The exploitation of Antarctic minke whales began in the early 1970s76. The most recent estimate (1998) of total abundance in the surveyed areas south of 60°S is higher than 50000077. However, there has been an appreciable decline in estimated abundance between the 1985/6-1990/91 and 1991/92- 2003/04 circumpolar surveys. Work continues to determine whether this decline is real or an artefact. Climate change has been a concern78.

Common Minke Whales (Balaenoptera acutorostrata)

North Atlantic (B. acutorostrata acutorostrata)

These stocks are in a healthy state. Recent reliable abundance estimates for the north-eastern and central North Atlantic and off West Greenland total around 200000 animals26,79,80,81,82. The Canadian East coast stock numbers some 20000 whales83.

North Pacific (B. acutorostrata scammoni)

They were heavily hunted in the western North Pacific. Stock structure complexity makes conclusions on status difficult. There is no estimate for the entire North Pacific. Abundance estimates in the western North Pacific total 2300084,85,86,87,88; Japan takes an average of 120 whales per year (2017-2021)89. There is concern over the status of the ‘J-stock(s)’, whose range includes the Yellow, East China, and Sea of Japan/East Sea, where there is considerable bycatch in fishing gear90,91,92,93,94. In the eastern North Pacific, surveys do not cover the distribution of the species; partial estimates total 400049,95,96,97,98 individuals. A new assessment is underway.

Southern Hemisphere

The dwarf minke whale (B. acutorostrata unnamed subs.) typically occurs from the Equator to the Antarctic. There are knowledge gaps regarding the biology, population structure and abundance of minke whales.

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Humpback Whales (Megaptera novaeangliae)

have been heavily hunted throughout their distributional range99.

North Atlantic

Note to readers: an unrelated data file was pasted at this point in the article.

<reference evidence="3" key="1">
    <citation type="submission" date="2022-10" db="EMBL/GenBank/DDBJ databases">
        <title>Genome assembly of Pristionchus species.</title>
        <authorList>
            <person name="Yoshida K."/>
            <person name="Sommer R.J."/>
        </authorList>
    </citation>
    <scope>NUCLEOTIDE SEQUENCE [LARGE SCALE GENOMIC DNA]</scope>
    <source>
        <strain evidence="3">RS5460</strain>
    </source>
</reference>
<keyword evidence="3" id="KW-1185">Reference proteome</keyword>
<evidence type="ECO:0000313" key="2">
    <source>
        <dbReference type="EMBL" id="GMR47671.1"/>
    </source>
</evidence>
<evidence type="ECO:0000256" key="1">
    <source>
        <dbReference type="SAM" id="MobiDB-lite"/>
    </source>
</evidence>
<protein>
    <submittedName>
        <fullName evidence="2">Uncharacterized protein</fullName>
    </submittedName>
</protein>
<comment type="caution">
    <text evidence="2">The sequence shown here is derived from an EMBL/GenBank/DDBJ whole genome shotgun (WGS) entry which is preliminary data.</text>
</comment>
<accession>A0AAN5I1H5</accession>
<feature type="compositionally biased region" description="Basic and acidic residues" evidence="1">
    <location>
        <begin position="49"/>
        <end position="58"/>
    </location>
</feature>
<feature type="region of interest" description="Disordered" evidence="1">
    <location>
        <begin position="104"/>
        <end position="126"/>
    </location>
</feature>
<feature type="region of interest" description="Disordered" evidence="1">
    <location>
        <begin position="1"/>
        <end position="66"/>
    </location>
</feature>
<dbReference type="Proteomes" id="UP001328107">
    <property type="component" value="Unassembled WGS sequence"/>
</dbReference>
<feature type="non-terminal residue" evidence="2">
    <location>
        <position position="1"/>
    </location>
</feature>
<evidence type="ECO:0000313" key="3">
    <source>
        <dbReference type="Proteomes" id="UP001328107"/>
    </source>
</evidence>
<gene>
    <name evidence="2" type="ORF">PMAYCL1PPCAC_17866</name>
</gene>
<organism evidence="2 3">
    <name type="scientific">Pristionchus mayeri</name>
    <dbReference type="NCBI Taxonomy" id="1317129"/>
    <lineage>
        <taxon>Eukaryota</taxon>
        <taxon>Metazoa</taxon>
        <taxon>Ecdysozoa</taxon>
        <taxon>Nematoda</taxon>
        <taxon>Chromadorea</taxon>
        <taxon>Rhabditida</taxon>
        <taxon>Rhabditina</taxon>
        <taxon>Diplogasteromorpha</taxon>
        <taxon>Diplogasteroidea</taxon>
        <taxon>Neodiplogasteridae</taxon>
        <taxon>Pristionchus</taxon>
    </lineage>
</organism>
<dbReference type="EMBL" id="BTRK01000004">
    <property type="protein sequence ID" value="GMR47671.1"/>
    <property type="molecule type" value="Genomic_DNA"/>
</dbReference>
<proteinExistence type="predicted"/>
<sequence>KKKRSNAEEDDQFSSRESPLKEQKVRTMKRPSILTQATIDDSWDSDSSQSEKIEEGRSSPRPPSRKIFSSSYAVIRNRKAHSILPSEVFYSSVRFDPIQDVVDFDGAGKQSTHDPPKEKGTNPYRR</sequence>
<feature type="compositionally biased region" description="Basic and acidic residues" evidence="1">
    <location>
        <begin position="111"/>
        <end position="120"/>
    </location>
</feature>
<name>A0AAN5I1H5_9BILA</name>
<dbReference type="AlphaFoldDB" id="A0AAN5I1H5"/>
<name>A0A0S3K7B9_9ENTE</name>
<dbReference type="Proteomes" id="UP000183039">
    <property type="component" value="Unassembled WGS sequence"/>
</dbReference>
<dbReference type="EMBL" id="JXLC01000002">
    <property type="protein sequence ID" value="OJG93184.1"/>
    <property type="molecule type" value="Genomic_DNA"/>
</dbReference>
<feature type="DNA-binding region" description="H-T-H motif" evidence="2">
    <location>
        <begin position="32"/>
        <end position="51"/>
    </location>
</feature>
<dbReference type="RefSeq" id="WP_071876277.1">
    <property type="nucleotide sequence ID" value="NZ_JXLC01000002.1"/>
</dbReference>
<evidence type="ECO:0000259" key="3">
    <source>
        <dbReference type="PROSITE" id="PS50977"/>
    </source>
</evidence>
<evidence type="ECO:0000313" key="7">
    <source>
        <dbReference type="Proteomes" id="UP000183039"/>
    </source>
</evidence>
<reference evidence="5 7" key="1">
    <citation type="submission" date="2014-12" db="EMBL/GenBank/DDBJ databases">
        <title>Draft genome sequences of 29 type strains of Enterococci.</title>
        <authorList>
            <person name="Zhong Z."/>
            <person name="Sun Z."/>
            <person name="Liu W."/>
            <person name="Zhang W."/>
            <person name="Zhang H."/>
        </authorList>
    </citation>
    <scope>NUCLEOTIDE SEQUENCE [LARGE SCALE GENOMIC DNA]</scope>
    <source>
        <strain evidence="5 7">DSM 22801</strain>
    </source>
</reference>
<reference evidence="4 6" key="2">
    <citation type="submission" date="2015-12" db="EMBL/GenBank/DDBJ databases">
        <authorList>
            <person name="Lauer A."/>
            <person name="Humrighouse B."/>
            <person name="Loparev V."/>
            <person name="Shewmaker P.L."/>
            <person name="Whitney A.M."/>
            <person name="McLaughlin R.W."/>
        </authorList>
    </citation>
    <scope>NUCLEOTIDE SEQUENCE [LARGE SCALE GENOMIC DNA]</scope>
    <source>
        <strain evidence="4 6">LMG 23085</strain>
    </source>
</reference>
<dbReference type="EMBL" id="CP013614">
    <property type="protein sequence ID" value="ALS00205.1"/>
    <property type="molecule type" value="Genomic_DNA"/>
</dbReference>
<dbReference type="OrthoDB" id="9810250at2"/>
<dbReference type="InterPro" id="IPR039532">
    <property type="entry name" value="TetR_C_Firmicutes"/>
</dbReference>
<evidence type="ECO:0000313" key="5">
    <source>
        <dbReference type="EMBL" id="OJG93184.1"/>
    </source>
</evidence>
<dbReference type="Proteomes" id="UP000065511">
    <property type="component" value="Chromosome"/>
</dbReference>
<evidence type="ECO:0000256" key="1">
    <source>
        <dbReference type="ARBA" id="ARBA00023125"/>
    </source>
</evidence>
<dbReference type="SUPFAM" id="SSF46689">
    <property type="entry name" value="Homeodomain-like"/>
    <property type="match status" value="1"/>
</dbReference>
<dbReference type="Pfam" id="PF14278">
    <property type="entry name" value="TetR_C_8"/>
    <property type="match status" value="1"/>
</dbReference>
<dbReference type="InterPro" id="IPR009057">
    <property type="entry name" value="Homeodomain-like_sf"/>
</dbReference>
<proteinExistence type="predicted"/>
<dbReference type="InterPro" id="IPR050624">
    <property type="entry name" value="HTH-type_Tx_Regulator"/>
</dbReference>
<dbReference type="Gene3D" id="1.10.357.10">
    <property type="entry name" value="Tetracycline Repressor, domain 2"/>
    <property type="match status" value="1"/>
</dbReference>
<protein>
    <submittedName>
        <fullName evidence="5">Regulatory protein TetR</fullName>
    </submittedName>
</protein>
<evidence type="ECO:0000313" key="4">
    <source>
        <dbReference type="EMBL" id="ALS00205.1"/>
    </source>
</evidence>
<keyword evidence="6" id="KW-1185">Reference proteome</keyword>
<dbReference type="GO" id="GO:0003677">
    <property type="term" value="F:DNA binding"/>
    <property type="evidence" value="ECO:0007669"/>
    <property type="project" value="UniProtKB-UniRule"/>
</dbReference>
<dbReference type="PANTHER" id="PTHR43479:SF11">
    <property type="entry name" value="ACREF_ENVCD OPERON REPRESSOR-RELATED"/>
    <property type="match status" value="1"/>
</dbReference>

In the northeast Atlantic, they number a little less than 25000 animals25,26,40,100. Abundance estimates from surveys of the Canadian feeding ground are partial and estimate some 12000 whales in the area101. Less than 1000 individuals are estimated for west Greenland26, where the population has been increasing102,103. Increasing or stabilising trends are observed for most North Atlantic regions but it is not clear whether they can be attributed to population growth or distributional shifts100. They are vulnerable to entanglement.

North Pacific

During the period 2004-2006 humpback whales in the North Pacific numbered more than 21000 individuals104. They have been increasing in most areas for which there are data105, although abundance in their Asian wintering area may be only about 1000106,107. A full assessment of status is underway.

Southern Hemisphere

Southern Hemisphere humpbacks were primarily exploited between 1904-1965 on both their Southern Ocean feeding grounds and low-latitude breeding grounds108. In many areas, they have shown evidence of strong recovery with high annual increase rates (7-12%) recorded around the Antarctic109, in the south-west Atlantic108,110, off Australia111,112,113,114, Southern Africa and South America115,116. Population models predicted > 96000 in the southern hemisphere (2015)117. Estimates of abundance from the majority of the Southern Hemisphere breeding grounds can be found in literature111,113,118,119120,121,122,123,124,125.

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Bowhead Whales (Balaena mysticetus)

Heavily exploited pre-20th century. The population in the Bering- Chukchi-Beaufort Seas has been recovering126,127. In 2019 its abundance was 14000-17000 animals128. The eastern Arctic-West Greenland population numbers 6500 individuals (2013)129,130,131. The Okhotsk Sea stock amounts to 200 whales (in 2016)132 and the Svalbard stock 300 (in 2015)133.